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I noticed that Xcode 7 creates a new .xcscmblueprint file in the xcshareddata folder. Will it be always auto generated? Should this file be added to the ignore list of the repository, or should it be checked in into repository?

Xcode 6 has the .xccheckout file, I've always gitignore'd that file.

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    Apparently not: stackoverflow.com/a/19260712/6309 or gist.github.com/tokorom/5829394
    – VonC
    Jul 23, 2015 at 10:30
  • what does the discussion about .xcceckout gotta do with anything? ie in both the OP's question as well as the comment above?
    – abbood
    Sep 23, 2015 at 5:44
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    They are similar in content.
    – zavié
    Sep 23, 2015 at 6:04
  • FYI, VonC's apparently not comment means, "Apparently you should NOT ignore .xcscmblueprint and here is why" and his link mentions why. Aug 31, 2016 at 15:53

3 Answers 3

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I'm gitignoring them, for exactly the same reason as .xccheckout.

GitHub's maintained .gitignore added that too, for both Objective-C and Swift. https://github.com/github/gitignore

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I think it depends. Just like @Ewan Mellor said the reason for ignore .xcscmblueprint is same with it for .xccheckout.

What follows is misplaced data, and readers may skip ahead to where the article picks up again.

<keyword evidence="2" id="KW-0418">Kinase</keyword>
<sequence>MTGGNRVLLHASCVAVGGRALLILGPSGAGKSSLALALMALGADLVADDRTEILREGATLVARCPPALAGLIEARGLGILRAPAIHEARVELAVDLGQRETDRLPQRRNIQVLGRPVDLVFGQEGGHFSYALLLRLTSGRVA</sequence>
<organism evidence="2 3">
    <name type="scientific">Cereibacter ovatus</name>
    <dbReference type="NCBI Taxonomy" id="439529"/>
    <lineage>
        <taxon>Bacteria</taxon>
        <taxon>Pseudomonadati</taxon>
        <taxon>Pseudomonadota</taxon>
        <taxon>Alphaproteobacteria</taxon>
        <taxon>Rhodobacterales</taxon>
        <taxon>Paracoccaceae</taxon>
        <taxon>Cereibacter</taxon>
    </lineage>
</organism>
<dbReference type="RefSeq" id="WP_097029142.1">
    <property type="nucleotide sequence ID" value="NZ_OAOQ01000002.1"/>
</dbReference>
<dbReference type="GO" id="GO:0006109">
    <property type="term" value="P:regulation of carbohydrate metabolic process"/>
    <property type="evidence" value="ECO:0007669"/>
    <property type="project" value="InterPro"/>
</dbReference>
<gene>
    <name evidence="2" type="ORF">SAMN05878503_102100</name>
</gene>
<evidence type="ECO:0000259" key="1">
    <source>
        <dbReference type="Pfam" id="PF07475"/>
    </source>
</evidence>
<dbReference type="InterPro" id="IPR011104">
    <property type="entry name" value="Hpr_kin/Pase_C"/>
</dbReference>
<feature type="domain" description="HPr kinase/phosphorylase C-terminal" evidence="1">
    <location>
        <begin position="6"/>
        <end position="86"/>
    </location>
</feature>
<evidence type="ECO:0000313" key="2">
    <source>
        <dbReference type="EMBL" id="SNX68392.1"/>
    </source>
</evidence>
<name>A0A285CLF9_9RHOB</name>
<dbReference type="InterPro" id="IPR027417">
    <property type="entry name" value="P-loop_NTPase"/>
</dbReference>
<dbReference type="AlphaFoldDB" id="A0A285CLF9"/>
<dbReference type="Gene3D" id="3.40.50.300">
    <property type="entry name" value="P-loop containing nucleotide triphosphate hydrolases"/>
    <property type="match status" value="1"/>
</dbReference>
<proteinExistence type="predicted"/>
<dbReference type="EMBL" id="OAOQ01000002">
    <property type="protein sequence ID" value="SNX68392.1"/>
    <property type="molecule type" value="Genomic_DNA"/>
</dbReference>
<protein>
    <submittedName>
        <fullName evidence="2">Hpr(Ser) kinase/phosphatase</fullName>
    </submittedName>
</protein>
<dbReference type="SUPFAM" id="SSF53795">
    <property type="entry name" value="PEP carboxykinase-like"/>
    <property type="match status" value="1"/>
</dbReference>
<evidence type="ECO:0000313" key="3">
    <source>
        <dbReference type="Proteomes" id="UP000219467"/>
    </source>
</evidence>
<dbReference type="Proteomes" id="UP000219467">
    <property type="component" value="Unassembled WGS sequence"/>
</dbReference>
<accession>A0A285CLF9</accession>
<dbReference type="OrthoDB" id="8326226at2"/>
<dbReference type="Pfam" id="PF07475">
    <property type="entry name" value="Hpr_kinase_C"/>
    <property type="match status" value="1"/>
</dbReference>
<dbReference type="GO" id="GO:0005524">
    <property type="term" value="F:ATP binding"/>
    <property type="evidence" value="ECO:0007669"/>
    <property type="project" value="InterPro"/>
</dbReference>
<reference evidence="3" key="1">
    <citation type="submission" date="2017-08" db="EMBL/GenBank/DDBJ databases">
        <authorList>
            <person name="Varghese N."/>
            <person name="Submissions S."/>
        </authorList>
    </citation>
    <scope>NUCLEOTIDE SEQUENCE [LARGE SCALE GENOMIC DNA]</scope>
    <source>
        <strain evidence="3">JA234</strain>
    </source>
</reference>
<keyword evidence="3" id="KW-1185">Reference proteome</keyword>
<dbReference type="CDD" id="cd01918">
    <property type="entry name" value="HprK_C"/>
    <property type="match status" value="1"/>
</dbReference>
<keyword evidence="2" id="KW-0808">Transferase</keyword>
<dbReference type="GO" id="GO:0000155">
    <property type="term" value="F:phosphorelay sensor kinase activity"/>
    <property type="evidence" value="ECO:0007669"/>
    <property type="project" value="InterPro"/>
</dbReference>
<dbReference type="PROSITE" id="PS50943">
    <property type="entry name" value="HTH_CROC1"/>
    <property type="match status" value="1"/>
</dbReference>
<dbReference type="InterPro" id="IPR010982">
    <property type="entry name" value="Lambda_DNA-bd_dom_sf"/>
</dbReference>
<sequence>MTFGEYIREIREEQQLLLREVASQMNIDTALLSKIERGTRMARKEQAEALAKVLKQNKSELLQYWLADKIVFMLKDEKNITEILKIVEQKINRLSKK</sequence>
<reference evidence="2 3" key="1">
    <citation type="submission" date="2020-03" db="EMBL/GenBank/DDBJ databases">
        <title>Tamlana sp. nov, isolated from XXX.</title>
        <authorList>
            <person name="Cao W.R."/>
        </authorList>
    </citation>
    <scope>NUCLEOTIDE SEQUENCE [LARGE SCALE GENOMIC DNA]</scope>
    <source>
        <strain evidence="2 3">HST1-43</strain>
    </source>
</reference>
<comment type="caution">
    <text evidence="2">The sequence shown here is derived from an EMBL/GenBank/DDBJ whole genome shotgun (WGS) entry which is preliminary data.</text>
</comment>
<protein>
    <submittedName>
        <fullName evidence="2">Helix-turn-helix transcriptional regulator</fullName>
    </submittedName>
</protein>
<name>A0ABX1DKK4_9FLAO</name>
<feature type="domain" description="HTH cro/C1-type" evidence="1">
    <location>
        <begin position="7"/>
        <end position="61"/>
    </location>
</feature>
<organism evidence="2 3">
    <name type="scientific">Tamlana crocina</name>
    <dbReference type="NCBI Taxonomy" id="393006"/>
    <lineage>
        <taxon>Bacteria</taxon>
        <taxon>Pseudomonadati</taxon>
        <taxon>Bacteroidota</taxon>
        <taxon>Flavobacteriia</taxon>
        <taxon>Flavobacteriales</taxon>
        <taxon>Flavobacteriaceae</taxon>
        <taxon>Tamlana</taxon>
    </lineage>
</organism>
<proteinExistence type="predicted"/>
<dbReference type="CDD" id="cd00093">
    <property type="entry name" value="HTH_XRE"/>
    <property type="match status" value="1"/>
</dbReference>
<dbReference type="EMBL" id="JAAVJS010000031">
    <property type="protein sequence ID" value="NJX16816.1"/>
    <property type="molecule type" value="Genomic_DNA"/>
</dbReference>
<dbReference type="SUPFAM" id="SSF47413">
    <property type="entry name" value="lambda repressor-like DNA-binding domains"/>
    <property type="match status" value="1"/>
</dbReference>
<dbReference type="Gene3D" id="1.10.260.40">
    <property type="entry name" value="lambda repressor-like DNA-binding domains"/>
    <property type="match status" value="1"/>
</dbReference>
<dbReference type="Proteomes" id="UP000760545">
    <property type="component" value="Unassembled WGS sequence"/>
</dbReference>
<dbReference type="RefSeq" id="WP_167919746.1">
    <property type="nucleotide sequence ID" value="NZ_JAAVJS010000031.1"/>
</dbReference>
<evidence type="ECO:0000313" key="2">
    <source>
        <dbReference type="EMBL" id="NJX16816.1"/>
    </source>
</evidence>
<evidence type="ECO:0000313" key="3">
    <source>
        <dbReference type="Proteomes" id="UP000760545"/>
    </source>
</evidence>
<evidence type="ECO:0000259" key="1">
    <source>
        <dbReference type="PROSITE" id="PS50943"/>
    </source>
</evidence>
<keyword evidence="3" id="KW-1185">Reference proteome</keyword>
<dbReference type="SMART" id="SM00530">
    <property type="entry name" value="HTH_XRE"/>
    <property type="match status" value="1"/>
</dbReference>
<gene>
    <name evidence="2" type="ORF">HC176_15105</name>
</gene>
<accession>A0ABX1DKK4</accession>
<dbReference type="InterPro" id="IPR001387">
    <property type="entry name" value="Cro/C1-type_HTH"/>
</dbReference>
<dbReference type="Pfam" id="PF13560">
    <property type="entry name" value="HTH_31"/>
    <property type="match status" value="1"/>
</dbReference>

But whether ignore .xccheckout depends on your project . If you are using single project there is no need. If you are using workspace committing xccheckout file is need. For more the answer @Chris Hanson published is feed your need.

Back to the question. The content of the xcscmblueprint contains the main information about your project.

And I'm not sure it will change in the future. As the same reason for xccheckout I would like to commit this file.

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    You should always .gitignore .xccheckout. From stackoverflow.com/questions/18340453/…: "It looks like xccheckout contains keys and names which are specific to each developer's machine... As soon as I run xcode it changes some keys in the file [...]. If this file is supposed to be shared, then Apple have done a pretty poor job."
    – Cœur
    Jan 27, 2016 at 10:38
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The files seems to contain information pertaining to your source code repository. I think the "SCM" part of the filename stands for "Source Code Management". When looking at the one in my project, it indeed contains information about the GitHub repository that my XCode projects it (and also the git submodules that my repository uses, that's neat!). Of course, it also contains hashes so one could wonder if they are stable across developer, but I'd bet they are.

For that reason, I back up the advice given in many comments. You DO want to version this file.

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